The jaguar and jaguarundi are two completely different species of wild cat with the former being the 3rd largest wild cat species and the latter the 22nd largest (out of 37). To put it another way the jaguar is a very large wild cat, one of the ‘big cats’ as they can roar while the jaguarundi is a small wild cat. According to the Sunquists in their book Wild Cats of the World, the maximum weight of the jaguar is around 267 pounds while the max. weight of the jaguarundi is 15 pounds which is similar to the size of a large domestic cat. Many Maine Coons will be larger.
It isn’t just the huge size difference. The jaguar looks like a typical big cat; powerful and muscular with a massive bite force (the strongest of all the cats). The jaguar also has a superb spotted coat with ‘rosettes’. Very impressive. By contrast the jaguarundi’s coat is rather plain and nondescript to the point where it has protected the animal from being ‘harvested’ for its pelt.
A slightly larger small cat species, the ocelot, was consistently and mercilessly persecuted for the skin on its back, because it is so beautiful, in order to make fancy coats for mainly women. The jaguarundi is the “least marked of all the small cats; apart from a few faint markings on the face and belly, its short, sleek fur is uniform in color. There are two main color phases, an iron gray morph and a red-brown morph.” It has a ‘ticked tabby’ coat in cat fancy language.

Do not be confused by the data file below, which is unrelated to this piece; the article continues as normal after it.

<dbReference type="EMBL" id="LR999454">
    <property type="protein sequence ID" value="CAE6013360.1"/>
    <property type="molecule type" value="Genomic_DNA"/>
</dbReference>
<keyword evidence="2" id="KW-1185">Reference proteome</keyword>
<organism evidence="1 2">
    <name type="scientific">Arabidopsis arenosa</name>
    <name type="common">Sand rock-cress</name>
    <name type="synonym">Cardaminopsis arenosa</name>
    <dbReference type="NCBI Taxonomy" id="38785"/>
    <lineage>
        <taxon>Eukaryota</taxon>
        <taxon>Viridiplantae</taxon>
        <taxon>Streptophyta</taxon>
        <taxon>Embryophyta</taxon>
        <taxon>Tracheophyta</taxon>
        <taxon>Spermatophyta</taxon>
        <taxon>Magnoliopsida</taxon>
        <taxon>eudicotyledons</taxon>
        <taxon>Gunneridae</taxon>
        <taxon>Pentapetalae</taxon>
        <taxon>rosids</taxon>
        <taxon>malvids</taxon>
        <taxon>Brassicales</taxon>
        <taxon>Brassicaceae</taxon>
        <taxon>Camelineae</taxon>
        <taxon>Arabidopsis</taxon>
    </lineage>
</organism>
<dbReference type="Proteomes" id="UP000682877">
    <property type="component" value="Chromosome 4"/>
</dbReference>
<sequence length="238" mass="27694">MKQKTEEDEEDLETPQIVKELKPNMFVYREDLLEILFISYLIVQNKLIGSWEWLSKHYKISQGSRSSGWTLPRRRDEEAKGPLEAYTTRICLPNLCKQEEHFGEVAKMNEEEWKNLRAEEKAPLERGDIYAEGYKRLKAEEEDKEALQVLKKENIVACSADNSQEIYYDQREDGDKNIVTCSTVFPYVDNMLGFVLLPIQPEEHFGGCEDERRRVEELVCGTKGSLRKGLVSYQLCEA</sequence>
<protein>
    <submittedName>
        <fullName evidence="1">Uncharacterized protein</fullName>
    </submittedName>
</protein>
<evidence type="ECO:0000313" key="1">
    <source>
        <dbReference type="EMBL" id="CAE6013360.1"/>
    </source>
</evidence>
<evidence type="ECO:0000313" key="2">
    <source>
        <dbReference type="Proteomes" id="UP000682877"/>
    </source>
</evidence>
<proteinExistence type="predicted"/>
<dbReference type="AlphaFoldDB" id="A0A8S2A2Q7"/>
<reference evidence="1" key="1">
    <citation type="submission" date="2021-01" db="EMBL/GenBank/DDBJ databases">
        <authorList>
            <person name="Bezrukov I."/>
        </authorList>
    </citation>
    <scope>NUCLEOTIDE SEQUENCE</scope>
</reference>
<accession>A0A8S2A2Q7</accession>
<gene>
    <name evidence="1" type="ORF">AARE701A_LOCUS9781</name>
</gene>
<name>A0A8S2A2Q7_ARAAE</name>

In fact, the jaguarundi looks very peculiar for a small wild cat compared to the conventional looking jaguar. The jaguarundi baffled the scientific experts for a long time in terms of how to classify them taxonomically. Scientists like to place all the world’s species of animals and plants into categories but the jaguarundi does not naturally fall into one of these categories.
It is described as an ‘enigma’ taxonomically speaking. “It differs from all the other small South American cats in many respects”. It has an “unusual chromosome pattern” (Sunquists) as well a strange physical appearance which is not dissimilar to a marten. All the other small South American wild cats have 36 chromosomes compared to 38 for the jaguarundi. The same number as the Old World cats. The Old World refers to Africa, Asia, and Europe.
According to writings of a Swiss naturalist JR Rengger published in 1830, the jaguarundi became tame and affectionate in captivity. The same cannot be said about the formidable jaguar. I don’t know of any pet jaguars ?. I can remember a picture of Jim Sanderson PhD a small wild cat specialist with a jaguarundi in his arms (see below).
The jaguar is not uncommonly seen in melanistic (black) form when it is called a ‘black panther’. The jaguarundi does not mutate to melanistic form as far as I know.
An interesting aspect of the comparison between these two wild cats is their names. The smaller cat has the same name as the larger with ‘undi’ tacked onto the end! Was this deliberate? Apparently not as it appears to be coincidental. The small cats name comes from the Old Guarani word ‘yaguarundi’. The name ‘jaguar’ comes from the indigenous word ‘yaguar’, meaning ‘he who kills with one leap’.
Below are some more articles on the jaguarundi.
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